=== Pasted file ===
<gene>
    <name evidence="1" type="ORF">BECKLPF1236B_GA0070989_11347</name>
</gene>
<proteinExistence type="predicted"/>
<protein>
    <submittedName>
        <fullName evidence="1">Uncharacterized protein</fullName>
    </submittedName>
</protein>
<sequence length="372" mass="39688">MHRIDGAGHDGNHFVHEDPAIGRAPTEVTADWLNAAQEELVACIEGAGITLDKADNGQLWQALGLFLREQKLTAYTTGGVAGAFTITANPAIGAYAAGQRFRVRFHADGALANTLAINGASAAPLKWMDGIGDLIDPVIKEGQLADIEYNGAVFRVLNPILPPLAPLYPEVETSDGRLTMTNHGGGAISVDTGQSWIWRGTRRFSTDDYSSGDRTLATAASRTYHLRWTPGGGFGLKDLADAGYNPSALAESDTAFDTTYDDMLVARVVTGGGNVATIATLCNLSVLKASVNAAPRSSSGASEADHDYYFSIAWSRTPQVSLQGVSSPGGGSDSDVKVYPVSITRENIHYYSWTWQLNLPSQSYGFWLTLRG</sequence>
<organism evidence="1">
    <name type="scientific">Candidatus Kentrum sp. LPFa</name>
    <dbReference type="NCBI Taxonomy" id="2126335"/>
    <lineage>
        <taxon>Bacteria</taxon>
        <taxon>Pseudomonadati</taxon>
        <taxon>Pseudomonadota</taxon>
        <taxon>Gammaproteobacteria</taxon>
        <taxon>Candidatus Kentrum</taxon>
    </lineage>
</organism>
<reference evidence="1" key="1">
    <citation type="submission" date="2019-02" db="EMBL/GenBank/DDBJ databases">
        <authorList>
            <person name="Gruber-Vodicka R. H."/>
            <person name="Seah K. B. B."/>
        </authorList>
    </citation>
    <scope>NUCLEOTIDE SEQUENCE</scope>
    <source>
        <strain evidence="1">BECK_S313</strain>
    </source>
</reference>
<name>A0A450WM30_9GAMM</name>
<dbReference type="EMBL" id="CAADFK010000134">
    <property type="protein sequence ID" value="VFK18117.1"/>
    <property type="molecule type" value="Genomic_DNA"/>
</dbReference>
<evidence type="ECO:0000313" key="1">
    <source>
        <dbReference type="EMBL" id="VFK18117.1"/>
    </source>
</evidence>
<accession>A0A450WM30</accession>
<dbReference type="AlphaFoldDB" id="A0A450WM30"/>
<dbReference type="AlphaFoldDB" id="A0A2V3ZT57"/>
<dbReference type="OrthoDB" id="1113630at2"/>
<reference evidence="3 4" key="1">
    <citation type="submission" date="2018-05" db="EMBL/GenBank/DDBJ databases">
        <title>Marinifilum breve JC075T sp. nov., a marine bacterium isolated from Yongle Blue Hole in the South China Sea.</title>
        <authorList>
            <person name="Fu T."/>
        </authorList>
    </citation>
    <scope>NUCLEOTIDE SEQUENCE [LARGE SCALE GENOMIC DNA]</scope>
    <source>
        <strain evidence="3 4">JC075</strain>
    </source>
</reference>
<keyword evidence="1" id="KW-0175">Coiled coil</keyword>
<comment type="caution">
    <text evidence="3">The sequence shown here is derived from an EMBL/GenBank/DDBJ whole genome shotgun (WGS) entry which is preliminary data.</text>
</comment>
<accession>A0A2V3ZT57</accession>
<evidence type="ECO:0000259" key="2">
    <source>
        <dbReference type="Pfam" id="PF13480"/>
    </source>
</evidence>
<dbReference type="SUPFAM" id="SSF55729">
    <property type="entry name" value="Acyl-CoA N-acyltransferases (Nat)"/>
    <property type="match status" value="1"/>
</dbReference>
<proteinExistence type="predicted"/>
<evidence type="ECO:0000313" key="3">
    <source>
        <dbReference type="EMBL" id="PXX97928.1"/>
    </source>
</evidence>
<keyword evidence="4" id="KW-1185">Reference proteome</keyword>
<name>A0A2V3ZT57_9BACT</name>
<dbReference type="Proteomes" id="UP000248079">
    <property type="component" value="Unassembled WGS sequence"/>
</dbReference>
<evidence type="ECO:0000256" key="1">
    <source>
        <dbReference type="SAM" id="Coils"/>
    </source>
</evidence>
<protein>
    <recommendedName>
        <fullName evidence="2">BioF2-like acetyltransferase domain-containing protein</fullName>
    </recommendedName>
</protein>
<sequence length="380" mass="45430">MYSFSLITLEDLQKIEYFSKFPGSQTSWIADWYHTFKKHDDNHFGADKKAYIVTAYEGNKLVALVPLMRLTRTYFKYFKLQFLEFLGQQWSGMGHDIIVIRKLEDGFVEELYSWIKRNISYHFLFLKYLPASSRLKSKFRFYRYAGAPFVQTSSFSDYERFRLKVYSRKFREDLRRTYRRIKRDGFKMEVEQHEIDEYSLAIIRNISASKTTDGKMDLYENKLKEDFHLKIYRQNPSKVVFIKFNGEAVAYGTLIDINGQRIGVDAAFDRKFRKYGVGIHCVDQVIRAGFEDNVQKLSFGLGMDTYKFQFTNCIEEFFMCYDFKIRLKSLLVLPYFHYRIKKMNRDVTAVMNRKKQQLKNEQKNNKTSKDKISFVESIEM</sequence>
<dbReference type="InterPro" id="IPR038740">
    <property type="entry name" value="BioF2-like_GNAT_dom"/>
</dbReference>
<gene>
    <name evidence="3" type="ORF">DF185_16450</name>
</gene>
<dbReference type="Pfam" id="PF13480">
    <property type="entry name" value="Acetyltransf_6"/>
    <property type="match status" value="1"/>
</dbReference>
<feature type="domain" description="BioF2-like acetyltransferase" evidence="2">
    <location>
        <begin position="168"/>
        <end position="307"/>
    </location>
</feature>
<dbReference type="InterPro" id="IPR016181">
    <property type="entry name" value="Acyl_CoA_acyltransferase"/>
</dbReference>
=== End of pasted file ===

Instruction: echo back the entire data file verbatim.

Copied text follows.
<gene>
    <name evidence="1" type="ORF">BECKLPF1236B_GA0070989_11347</name>
</gene>
<proteinExistence type="predicted"/>
<protein>
    <submittedName>
        <fullName evidence="1">Uncharacterized protein</fullName>
    </submittedName>
</protein>
<sequence length="372" mass="39688">MHRIDGAGHDGNHFVHEDPAIGRAPTEVTADWLNAAQEELVACIEGAGITLDKADNGQLWQALGLFLREQKLTAYTTGGVAGAFTITANPAIGAYAAGQRFRVRFHADGALANTLAINGASAAPLKWMDGIGDLIDPVIKEGQLADIEYNGAVFRVLNPILPPLAPLYPEVETSDGRLTMTNHGGGAISVDTGQSWIWRGTRRFSTDDYSSGDRTLATAASRTYHLRWTPGGGFGLKDLADAGYNPSALAESDTAFDTTYDDMLVARVVTGGGNVATIATLCNLSVLKASVNAAPRSSSGASEADHDYYFSIAWSRTPQVSLQGVSSPGGGSDSDVKVYPVSITRENIHYYSWTWQLNLPSQSYGFWLTLRG</sequence>
<organism evidence="1">
    <name type="scientific">Candidatus Kentrum sp. LPFa</name>
    <dbReference type="NCBI Taxonomy" id="2126335"/>
    <lineage>
        <taxon>Bacteria</taxon>
        <taxon>Pseudomonadati</taxon>
        <taxon>Pseudomonadota</taxon>
        <taxon>Gammaproteobacteria</taxon>
        <taxon>Candidatus Kentrum</taxon>
    </lineage>
</organism>
<reference evidence="1" key="1">
    <citation type="submission" date="2019-02" db="EMBL/GenBank/DDBJ databases">
        <authorList>
            <person name="Gruber-Vodicka R. H."/>
            <person name="Seah K. B. B."/>
        </authorList>
    </citation>
    <scope>NUCLEOTIDE SEQUENCE</scope>
    <source>
        <strain evidence="1">BECK_S313</strain>
    </source>
</reference>
<name>A0A450WM30_9GAMM</name>
<dbReference type="EMBL" id="CAADFK010000134">
    <property type="protein sequence ID" value="VFK18117.1"/>
    <property type="molecule type" value="Genomic_DNA"/>
</dbReference>
<evidence type="ECO:0000313" key="1">
    <source>
        <dbReference type="EMBL" id="VFK18117.1"/>
    </source>
</evidence>
<accession>A0A450WM30</accession>
<dbReference type="AlphaFoldDB" id="A0A450WM30"/>
<dbReference type="AlphaFoldDB" id="A0A2V3ZT57"/>
<dbReference type="OrthoDB" id="1113630at2"/>
<reference evidence="3 4" key="1">
    <citation type="submission" date="2018-05" db="EMBL/GenBank/DDBJ databases">
        <title>Marinifilum breve JC075T sp. nov., a marine bacterium isolated from Yongle Blue Hole in the South China Sea.</title>
        <authorList>
            <person name="Fu T."/>
        </authorList>
    </citation>
    <scope>NUCLEOTIDE SEQUENCE [LARGE SCALE GENOMIC DNA]</scope>
    <source>
        <strain evidence="3 4">JC075</strain>
    </source>
</reference>
<keyword evidence="1" id="KW-0175">Coiled coil</keyword>
<comment type="caution">
    <text evidence="3">The sequence shown here is derived from an EMBL/GenBank/DDBJ whole genome shotgun (WGS) entry which is preliminary data.</text>
</comment>
<accession>A0A2V3ZT57</accession>
<evidence type="ECO:0000259" key="2">
    <source>
        <dbReference type="Pfam" id="PF13480"/>
    </source>
</evidence>
<dbReference type="SUPFAM" id="SSF55729">
    <property type="entry name" value="Acyl-CoA N-acyltransferases (Nat)"/>
    <property type="match status" value="1"/>
</dbReference>
<proteinExistence type="predicted"/>
<evidence type="ECO:0000313" key="3">
    <source>
        <dbReference type="EMBL" id="PXX97928.1"/>
    </source>
</evidence>
<keyword evidence="4" id="KW-1185">Reference proteome</keyword>
<name>A0A2V3ZT57_9BACT</name>
<dbReference type="Proteomes" id="UP000248079">
    <property type="component" value="Unassembled WGS sequence"/>
</dbReference>
<evidence type="ECO:0000256" key="1">
    <source>
        <dbReference type="SAM" id="Coils"/>
    </source>
</evidence>
<protein>
    <recommendedName>
        <fullName evidence="2">BioF2-like acetyltransferase domain-containing protein</fullName>
    </recommendedName>
</protein>
<sequence length="380" mass="45430">MYSFSLITLEDLQKIEYFSKFPGSQTSWIADWYHTFKKHDDNHFGADKKAYIVTAYEGNKLVALVPLMRLTRTYFKYFKLQFLEFLGQQWSGMGHDIIVIRKLEDGFVEELYSWIKRNISYHFLFLKYLPASSRLKSKFRFYRYAGAPFVQTSSFSDYERFRLKVYSRKFREDLRRTYRRIKRDGFKMEVEQHEIDEYSLAIIRNISASKTTDGKMDLYENKLKEDFHLKIYRQNPSKVVFIKFNGEAVAYGTLIDINGQRIGVDAAFDRKFRKYGVGIHCVDQVIRAGFEDNVQKLSFGLGMDTYKFQFTNCIEEFFMCYDFKIRLKSLLVLPYFHYRIKKMNRDVTAVMNRKKQQLKNEQKNNKTSKDKISFVESIEM</sequence>
<dbReference type="InterPro" id="IPR038740">
    <property type="entry name" value="BioF2-like_GNAT_dom"/>
</dbReference>
<gene>
    <name evidence="3" type="ORF">DF185_16450</name>
</gene>
<dbReference type="Pfam" id="PF13480">
    <property type="entry name" value="Acetyltransf_6"/>
    <property type="match status" value="1"/>
</dbReference>
<feature type="domain" description="BioF2-like acetyltransferase" evidence="2">
    <location>
        <begin position="168"/>
        <end position="307"/>
    </location>
</feature>
<dbReference type="InterPro" id="IPR016181">
    <property type="entry name" value="Acyl_CoA_acyltransferase"/>
</dbReference>